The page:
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Thread: How do you get a bundt cake out of the pan?

  1. #1
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    How do you get a bundt cake out of the pan?

    Um, this is a little after the fact, but how do you successfully get a bundt cake out of the pan? Any advice will be appreciated for the next time I try it!

    Thanks,
    Chrisi

  2. #2
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    Uh-oh, Chrisi! What happened?

    I always put a plate on top of the pan and invert it- the cake slips right out. A good coating of cooking spray and a dusting of flour seems to do the trick to keep the cake from sticking. Also make certain to let the cake cool for several minutes in the pan- it will shrink away from the pan during cooling and be much easier to get out.
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  3. #3
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    Someone recently extolled the virtues of Wilton's Cake Release...

    http://www.cookinglight.com/vbb/show...hlight=Wiltons

  4. #4
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    Julie,
    I did all of that. I greased the pan and dusted it with cocoa powder (chocolate cake) and let it cool for about 10 minutes. On top of it, it's a nonstick pan and I've only used it once or twice before. The top of the cake remained in the pan. It's for my mom's birthday tomorrow. Luckily we're not having a party. It's just for us and my mom and dad. So I'm just going to break it into chunks and serve it in bowls with the sauce poured over it. So much for presentation! But on the bright side, it tastes really good!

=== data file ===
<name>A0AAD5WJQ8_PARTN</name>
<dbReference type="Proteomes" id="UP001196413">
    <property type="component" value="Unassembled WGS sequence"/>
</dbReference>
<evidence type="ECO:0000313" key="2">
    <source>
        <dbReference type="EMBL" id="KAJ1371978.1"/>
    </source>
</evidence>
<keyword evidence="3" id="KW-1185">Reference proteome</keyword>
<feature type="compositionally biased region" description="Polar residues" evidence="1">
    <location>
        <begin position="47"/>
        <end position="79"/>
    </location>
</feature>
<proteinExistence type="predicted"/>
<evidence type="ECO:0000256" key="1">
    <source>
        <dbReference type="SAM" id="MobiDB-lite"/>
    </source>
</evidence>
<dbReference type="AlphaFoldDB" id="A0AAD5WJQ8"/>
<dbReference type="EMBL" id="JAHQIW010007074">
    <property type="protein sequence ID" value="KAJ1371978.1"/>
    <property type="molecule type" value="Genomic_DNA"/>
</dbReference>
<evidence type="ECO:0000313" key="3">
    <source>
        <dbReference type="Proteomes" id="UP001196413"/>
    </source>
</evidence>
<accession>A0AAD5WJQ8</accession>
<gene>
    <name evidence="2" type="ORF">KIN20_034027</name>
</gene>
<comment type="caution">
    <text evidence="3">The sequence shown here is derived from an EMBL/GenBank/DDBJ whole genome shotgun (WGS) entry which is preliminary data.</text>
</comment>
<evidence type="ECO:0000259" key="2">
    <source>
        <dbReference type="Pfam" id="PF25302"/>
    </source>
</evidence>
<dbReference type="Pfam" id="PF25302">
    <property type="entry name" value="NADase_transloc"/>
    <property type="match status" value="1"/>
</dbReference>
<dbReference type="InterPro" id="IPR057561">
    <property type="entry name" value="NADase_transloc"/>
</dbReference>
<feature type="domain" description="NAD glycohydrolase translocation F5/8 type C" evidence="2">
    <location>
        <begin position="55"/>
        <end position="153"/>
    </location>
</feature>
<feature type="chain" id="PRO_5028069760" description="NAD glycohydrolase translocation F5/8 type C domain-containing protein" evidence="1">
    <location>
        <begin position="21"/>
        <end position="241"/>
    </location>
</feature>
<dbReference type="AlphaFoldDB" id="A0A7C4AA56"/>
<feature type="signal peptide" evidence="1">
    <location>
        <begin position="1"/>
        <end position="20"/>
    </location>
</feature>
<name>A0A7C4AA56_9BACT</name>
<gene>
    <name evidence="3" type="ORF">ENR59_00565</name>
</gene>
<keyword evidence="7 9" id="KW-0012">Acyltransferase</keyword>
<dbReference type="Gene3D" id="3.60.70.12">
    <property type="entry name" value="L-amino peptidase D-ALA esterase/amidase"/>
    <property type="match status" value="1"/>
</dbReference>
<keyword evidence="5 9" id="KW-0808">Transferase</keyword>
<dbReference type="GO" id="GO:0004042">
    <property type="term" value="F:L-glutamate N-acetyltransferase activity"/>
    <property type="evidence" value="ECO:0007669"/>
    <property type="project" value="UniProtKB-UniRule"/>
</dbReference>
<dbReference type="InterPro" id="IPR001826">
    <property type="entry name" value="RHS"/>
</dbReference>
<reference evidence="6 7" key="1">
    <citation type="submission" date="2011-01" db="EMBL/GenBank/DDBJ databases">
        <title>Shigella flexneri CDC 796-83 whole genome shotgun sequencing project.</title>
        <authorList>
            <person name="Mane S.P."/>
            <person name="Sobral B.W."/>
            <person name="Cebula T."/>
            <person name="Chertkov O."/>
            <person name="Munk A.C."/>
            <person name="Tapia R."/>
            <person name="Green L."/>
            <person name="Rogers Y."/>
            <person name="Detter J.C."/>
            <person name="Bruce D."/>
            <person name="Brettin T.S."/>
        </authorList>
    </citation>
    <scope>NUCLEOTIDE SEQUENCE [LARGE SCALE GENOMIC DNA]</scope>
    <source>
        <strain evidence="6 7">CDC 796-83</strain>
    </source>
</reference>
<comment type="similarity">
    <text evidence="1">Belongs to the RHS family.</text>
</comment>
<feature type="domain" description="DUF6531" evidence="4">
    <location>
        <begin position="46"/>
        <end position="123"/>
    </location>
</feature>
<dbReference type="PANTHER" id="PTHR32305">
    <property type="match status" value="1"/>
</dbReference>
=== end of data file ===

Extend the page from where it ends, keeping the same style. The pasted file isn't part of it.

5. #5
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    Thanks for that thread, Lisa. I hadn't seen that. I do have a fluted pan, I wonder if that was part of the problem.

  6. #6
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    I just say "Here Cakey, Cakey."

    Well actually several of my richer bundt cake recipe call for sprinkling the pan with fine dried bread crumbs. Sounds gross, I know, but it works AND you can't really tell they're there in the finished product.


    Just a suggestion!

    Robyn

  7. #7
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    I must be doing something wrong...

    I just spray my bundt pan with nonstick cooking spray (sometimes I butter and flour it) and it comes right out.

    I do let it cool in the pan for about ten minutes, which may be an explanation.

    Off the subject:

    Try making popovers in mini-bundt pans - they're great!
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  8. #8
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    Was it Eating Well's Died and Went to Heaven Cake by any chance? I remember several reports of the top of that cake staying behind in the bundt pan. I have not made it though. I do the same thing that others have mentioned, so I have no sage advice for you.

  9. #9
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    Chrisi,

    Sounds like you did everything right! Can't think of a thing you could have done differently. So sorry the cake didn't cooperate for you.

    Peggy

  10. #10